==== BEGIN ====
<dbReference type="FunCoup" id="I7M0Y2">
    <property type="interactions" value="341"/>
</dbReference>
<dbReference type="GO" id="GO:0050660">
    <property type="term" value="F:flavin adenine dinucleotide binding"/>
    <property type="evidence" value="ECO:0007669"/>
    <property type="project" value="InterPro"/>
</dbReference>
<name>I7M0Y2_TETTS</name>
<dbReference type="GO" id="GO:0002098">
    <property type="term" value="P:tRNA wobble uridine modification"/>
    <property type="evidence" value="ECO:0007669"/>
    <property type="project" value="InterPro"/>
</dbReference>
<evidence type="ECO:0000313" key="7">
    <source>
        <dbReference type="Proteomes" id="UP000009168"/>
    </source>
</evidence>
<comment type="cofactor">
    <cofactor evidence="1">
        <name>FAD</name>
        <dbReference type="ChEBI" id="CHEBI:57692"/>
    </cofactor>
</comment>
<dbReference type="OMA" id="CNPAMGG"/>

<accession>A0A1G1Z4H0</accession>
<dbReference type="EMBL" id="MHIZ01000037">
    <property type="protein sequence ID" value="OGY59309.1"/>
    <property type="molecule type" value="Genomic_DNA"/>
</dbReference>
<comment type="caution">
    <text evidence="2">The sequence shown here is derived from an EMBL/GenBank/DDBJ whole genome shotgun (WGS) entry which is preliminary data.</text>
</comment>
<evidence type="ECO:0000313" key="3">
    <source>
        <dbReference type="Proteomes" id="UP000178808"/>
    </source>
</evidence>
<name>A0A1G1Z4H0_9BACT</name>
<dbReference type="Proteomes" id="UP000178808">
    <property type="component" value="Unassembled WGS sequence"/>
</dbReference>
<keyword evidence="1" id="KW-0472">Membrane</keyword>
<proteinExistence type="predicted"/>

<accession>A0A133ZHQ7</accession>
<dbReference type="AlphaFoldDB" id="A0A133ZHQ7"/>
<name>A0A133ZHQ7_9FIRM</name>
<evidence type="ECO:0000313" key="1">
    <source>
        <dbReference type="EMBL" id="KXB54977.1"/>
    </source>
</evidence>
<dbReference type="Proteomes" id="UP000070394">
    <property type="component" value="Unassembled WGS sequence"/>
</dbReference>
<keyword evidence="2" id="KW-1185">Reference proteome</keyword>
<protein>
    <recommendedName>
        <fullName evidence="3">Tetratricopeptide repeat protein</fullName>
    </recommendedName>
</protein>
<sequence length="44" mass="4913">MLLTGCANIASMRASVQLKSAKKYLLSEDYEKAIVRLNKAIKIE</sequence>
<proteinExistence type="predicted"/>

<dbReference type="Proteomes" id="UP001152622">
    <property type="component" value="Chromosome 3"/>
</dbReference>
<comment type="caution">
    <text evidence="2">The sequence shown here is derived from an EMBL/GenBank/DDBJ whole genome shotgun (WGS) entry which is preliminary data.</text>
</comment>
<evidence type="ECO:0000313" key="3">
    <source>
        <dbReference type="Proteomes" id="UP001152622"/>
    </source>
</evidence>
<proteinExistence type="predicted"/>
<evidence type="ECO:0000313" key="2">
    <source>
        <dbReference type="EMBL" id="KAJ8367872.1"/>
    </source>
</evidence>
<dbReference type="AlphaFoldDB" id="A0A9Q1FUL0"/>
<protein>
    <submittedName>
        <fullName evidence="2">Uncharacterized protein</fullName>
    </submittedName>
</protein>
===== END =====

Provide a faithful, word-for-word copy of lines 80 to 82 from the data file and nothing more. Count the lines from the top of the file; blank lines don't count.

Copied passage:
    </source>
</evidence>
<dbReference type="AlphaFoldDB" id="A0A9Q1FUL0"/>